Blog by Greg Wolford
He had seen photos of some of my work bad wanted to know if I could repair this stem for him; he said the top of the stem and the stummel were pristine and this was the only problem with the pipe. I said I could fix it so he told me the stem would be in the mail in a couple of days.
A week later I found a box in the mail from a sender I didn’t recognize and I wasn’t expecting any packages so I was eager to see what was inside. When I opened the box I found a beautiful large Radice (I forget the model name and didn’t remember to photograph it) inside – with a big hole in the stem; apparently the seller sent the pipe directly to me first and, after repairing it, I would forward it to my friend.
The hole was larger than it appeared in the pictures. And it was a bit “ragged”, too. So I picked it with my dental pick and smoothed it with a round needle file to have a good surface to work with. I bent a pipe cleaner to make it triple-width to fit the slot and greased it with vegetable shortening; I’ve had trouble with petroleum jelly in past not keeping the glue in place real well and have started using the shortening instead.
I began by applying a drop or two of black super glue to the hole an pd then setting it aside to cure; it was going to take several layers to fill this hole so it would be a waiting game. Later that evening I applied a few more drops and left it overnight to cure.
In the morning I found the patch had shrunken, as expected, and needed more glue. I applied two more patches that day, once in the morning and another that evening and allowed it to cure overnight again.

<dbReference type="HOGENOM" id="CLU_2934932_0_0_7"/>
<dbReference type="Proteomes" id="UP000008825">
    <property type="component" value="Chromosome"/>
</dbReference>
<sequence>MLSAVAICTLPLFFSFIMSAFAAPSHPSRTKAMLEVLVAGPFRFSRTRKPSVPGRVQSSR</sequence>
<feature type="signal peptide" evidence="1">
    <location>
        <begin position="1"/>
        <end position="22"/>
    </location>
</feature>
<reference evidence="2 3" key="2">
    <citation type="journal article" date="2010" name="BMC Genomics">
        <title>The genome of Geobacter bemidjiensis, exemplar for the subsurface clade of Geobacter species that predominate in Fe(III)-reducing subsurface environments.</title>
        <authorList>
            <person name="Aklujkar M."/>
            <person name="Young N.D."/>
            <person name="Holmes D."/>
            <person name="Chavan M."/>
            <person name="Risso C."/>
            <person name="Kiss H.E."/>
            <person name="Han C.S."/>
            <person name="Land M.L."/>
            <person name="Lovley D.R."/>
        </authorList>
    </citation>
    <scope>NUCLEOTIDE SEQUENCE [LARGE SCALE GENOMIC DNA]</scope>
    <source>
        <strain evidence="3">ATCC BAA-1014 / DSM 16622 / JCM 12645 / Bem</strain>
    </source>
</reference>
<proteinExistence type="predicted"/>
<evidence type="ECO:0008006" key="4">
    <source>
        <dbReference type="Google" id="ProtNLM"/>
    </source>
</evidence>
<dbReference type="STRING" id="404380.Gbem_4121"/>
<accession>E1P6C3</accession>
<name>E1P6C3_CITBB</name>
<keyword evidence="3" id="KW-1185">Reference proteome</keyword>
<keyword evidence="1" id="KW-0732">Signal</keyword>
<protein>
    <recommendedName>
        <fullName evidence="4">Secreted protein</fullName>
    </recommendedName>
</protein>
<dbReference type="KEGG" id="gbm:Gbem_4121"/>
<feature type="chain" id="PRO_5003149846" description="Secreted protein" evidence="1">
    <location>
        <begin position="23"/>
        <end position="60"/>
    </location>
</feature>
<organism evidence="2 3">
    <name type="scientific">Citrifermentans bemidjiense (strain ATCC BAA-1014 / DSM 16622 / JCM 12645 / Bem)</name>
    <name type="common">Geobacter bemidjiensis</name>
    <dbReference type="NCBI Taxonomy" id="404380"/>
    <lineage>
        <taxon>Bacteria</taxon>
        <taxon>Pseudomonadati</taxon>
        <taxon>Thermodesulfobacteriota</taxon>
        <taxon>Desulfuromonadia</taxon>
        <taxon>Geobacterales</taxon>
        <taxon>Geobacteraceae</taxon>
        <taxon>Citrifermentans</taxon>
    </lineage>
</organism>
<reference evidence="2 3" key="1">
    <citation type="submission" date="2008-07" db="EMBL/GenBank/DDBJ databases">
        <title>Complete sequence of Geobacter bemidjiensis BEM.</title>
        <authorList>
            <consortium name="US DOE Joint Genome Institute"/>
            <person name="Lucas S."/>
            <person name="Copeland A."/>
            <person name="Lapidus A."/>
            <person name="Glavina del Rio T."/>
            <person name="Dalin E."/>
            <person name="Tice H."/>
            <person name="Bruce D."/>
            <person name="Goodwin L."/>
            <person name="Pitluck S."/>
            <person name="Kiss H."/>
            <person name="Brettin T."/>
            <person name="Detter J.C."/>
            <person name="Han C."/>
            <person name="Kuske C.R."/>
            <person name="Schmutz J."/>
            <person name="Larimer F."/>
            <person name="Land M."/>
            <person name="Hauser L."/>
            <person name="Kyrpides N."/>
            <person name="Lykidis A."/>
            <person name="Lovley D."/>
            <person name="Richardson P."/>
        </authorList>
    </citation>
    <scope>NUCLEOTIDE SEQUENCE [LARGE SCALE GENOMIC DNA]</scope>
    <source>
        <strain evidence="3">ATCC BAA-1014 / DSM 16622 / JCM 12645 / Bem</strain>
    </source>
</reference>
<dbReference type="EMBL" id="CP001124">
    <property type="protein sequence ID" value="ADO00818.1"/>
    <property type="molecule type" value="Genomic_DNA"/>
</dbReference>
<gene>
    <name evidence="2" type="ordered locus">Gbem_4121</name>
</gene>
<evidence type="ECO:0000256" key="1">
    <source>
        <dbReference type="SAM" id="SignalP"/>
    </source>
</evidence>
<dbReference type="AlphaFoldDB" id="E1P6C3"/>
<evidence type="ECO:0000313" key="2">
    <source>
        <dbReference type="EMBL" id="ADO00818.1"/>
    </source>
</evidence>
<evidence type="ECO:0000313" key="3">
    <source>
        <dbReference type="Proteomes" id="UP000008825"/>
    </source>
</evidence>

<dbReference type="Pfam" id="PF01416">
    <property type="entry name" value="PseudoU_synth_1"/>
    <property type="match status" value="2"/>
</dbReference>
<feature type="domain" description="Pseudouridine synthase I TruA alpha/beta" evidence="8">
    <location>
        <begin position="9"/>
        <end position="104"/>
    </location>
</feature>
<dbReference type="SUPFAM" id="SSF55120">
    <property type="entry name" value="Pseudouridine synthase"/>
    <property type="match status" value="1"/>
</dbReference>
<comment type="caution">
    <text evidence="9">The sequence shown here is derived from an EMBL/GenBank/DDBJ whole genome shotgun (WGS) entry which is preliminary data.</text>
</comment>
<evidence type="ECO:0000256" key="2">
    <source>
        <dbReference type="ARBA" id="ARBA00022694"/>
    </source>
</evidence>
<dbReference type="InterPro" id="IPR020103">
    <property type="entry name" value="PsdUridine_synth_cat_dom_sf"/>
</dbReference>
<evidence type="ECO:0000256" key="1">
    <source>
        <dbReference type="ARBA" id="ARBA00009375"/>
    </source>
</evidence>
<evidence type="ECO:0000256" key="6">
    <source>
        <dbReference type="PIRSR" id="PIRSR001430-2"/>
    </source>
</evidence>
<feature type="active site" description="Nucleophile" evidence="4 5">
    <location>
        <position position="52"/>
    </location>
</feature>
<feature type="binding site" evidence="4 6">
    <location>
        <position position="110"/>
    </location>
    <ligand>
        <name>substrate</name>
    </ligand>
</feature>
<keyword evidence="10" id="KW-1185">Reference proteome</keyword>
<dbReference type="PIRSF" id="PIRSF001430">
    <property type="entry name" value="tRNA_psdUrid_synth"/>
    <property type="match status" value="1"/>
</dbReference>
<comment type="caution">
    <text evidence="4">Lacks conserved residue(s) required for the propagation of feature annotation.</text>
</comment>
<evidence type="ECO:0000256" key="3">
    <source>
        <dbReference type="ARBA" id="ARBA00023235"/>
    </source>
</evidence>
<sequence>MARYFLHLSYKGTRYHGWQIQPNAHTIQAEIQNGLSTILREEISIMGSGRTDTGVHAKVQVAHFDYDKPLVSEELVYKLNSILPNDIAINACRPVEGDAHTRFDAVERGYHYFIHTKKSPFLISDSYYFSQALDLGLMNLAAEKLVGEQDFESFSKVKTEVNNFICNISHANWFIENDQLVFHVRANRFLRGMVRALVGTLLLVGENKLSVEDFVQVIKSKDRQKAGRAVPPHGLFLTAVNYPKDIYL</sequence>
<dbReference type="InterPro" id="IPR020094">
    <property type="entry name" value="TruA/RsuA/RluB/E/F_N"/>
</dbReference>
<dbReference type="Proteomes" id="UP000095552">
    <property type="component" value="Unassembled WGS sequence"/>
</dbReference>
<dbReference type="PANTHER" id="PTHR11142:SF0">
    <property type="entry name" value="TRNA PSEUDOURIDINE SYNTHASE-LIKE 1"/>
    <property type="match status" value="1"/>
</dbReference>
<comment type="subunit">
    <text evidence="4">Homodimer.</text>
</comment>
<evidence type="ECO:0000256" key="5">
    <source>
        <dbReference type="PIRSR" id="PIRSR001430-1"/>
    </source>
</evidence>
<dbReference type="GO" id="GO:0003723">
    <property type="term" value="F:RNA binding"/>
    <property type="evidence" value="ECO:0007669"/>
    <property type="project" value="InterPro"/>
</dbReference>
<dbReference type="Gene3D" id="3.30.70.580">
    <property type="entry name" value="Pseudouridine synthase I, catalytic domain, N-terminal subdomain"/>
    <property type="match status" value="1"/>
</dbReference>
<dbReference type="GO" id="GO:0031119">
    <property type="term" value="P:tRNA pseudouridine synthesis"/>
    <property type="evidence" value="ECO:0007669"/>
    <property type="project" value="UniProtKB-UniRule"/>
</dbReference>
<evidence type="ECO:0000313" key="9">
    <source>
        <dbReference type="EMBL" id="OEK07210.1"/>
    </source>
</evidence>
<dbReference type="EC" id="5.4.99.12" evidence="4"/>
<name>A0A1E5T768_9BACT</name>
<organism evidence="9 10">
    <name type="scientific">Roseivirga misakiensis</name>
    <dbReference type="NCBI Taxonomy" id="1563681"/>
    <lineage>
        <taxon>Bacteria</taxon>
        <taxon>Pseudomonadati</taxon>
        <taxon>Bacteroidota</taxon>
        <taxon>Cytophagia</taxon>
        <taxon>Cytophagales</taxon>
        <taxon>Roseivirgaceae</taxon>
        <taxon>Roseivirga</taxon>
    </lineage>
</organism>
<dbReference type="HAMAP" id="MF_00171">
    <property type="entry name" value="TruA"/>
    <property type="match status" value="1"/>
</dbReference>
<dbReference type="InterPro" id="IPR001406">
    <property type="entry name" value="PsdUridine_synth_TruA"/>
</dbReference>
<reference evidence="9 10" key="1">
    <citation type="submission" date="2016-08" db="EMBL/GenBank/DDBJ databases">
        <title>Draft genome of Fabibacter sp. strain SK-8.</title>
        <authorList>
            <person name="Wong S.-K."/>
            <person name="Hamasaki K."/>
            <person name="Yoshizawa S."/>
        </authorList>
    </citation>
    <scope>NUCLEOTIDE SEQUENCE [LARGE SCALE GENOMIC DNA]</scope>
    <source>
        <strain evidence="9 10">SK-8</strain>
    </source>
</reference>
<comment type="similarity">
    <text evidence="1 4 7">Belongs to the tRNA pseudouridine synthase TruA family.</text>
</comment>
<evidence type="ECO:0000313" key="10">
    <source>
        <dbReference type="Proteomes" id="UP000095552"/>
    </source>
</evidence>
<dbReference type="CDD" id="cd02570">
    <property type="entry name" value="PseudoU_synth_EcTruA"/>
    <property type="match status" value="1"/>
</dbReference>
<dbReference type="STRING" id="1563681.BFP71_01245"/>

It was at this point I began to have some fairly dramatic vision problems due to diabetes, which I’d been recently diagnosed with. (More on that can be found here if you are inclined to read about it.) So I sent my friend a message telling him what was going on and it might be several more days before I could finish the repair. His reply was no problem, make sure I took care of me first.
Several days later my son and I stopped into the local Hobby Lobby to pick up some new micro mesh pads. As we browsed I found a small “spray bottle” labeled adhesive accelerator; I immediately wondered what kind of adhesive it was for and began to read the label, with my son’s help, since my vision was still not clear. It was for most glues so I thought it might be a similar product to Stewart-McDonald’s super glue accelerator – but only $3.99 – so I bought it. I was now even more anxious to work on that Radice stem!
I experimented on an old stem, vulcanite, with a large hole first, not wanting to “play” with someone else’s pipe. The results were great: the super glue set up hard in about 15 minutes and it looked just like it normally would, with no adverse effects from the overspray. Next I’d try it on the Radice.
It was, indeed, a few more days before I could see well enough, long enough to work on the repair. I sprayed the patch with the accelerator, applied the final drips to the patch, sprayed it again and set it aside for 30 minutes. I then filed, sanded (220/320/400/600 grits) and wet-polished with micro mesh 1500-12,000 grits, a final polish with McGuire’s Scratch X 2.0 and hand waxed and buffed the stem with Halcyon II wax; I don’t like buffing acrylic stems, especially when they aren’t mine and are expensive! This is the final repair:
He is thrilled with the results, as am I. And I’m even happier to find a local source, and less expensive alternative, for the accelerator. If you have a Hobby Lobby nearby you, I highly recommend you grabbing a bottle and giving it a try; you’ll save yourself a lot of time and a few bucks to boot.